# Introduction to Quantitative Methods for FRM Part 1

- 10.5 hours on-demand video
- 4 downloadable resources
- Full lifetime access
- Access on mobile and TV

- Certificate of Completion

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This course covers the first three topics in the Quantitative Methods module of the FRM Part 1 Curriculum.

The topics are:

Probability Concepts

Basic Statistics

Distributions

An add-on lecture has been added under the "Distributions" section to understand the Normal Distribution clearly.

The remainder of the curriculum has been covered in the full "FRM Part 1 Online Training" Course.

- FRM Part 1 Candidates

BASIC NUMBER THEORY REQUIRED FOR FRM

•Counting Principle

•Combination Rule

PROBABILITY

•Random variable

•Describing and distinguishing between continuous and discrete random variables.

•Defining and distinguishing between the probability density function, the cumulative distribution function and the inverse cumulative distribution function.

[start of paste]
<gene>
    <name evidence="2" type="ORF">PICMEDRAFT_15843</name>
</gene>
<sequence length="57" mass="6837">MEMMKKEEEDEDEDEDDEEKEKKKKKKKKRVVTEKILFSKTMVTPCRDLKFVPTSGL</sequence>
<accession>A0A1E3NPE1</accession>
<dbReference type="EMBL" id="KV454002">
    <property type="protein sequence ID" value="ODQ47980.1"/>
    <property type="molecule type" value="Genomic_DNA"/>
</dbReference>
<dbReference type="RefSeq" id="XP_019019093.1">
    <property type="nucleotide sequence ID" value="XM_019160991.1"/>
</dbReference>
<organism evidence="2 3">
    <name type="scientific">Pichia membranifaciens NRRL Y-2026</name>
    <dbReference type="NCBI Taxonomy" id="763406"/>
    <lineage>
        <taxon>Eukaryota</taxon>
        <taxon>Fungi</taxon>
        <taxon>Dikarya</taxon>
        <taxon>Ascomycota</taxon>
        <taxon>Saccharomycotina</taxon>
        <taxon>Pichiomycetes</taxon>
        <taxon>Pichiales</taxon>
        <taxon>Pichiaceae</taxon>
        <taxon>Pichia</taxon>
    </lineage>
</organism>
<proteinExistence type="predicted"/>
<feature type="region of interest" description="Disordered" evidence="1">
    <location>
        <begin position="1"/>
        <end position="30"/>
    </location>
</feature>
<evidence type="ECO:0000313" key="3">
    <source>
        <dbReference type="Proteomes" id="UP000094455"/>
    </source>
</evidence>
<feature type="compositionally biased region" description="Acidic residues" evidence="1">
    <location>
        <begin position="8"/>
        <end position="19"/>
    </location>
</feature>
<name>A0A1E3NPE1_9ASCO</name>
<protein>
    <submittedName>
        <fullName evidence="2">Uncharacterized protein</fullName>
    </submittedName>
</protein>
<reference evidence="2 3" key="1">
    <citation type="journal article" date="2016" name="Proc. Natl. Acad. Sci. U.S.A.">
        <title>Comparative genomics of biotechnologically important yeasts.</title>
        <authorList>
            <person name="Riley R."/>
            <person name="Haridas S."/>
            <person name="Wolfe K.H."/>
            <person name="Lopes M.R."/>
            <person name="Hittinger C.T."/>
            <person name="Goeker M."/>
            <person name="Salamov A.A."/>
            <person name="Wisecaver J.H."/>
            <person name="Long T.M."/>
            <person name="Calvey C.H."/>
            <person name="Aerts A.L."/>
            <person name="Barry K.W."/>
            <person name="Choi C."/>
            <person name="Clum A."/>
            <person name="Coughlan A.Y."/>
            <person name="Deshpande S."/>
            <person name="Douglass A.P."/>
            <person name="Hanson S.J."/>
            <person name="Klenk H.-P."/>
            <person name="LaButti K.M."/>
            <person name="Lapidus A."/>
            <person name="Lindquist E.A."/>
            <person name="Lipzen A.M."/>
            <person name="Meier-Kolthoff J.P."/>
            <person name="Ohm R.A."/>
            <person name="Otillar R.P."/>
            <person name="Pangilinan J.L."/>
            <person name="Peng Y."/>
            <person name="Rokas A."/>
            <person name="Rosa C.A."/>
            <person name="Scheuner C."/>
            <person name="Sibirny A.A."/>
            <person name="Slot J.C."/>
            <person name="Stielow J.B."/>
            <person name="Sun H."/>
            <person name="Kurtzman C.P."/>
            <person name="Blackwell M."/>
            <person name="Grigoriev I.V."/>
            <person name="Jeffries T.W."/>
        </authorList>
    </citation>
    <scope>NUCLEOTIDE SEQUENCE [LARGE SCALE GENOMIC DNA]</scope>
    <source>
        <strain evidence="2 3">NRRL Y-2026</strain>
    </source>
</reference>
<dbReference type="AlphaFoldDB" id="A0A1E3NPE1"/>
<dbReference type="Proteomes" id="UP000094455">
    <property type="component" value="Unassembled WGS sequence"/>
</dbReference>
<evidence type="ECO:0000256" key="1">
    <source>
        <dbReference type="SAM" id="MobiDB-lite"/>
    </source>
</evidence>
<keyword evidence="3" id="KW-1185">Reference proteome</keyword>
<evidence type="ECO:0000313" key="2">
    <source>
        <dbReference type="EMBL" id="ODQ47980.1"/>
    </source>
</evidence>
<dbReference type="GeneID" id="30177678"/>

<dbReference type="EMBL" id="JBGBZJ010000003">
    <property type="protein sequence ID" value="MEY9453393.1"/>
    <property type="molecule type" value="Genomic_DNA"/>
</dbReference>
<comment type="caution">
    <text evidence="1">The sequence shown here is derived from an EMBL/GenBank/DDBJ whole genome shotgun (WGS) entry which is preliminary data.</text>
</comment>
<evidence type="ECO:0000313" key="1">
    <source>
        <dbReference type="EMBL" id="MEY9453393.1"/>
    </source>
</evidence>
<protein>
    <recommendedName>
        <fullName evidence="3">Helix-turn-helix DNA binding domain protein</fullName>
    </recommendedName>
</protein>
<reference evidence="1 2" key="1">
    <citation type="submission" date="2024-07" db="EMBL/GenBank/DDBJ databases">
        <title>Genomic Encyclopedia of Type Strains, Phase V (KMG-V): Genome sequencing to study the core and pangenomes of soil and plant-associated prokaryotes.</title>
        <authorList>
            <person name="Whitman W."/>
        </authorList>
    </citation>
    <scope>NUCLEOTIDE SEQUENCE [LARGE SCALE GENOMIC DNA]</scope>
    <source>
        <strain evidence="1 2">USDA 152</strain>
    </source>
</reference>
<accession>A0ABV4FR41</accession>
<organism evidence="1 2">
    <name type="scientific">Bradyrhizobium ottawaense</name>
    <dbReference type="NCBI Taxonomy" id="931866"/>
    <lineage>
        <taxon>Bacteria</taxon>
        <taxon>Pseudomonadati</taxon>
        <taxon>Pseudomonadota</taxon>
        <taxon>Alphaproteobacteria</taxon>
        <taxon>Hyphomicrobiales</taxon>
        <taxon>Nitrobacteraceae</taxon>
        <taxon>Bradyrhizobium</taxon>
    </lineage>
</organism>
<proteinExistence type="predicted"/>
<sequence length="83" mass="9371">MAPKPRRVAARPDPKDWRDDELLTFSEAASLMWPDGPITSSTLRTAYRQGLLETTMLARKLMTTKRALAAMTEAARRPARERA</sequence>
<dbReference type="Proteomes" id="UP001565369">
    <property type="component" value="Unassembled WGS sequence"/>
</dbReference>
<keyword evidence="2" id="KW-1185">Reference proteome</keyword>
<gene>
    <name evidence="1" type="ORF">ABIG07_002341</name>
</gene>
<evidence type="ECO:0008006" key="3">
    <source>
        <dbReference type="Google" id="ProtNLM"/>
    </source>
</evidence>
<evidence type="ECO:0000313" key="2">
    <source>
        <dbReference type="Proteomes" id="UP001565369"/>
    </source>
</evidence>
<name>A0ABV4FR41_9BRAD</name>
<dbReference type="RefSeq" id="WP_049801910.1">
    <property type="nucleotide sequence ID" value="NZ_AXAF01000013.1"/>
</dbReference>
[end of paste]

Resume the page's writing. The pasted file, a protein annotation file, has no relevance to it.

•Calculating the probability of an event given a discrete probability function.

•Distinguishing between independent and mutually exclusive events.

•Defining joint probability, describing a probability matrix, and calculating joint probabilities using probability matrices.

•Defining and calculating conditional probability, and distinguishing between conditional and unconditional probabilities.

•Distinguishing the key properties among the following distributions :

Uniform distribution,

Bernoulli distribution,

Poisson distribution,

Normal distribution,

Lognormal distribution,

Chi-squared distribution,

Student’s t distribution, and

F distribution

•Identifying common occurrences of each distribution.

•Describing the central limit theorem and its implications in the combination of independent and identically distributed (i.i.d.) random variables.

•Describing i.i.d. random variables and the implications of the i.i.d. assumption when combining random variables.

•Describing a mixture distribution and explaining the creation and characteristics of mixture distributions.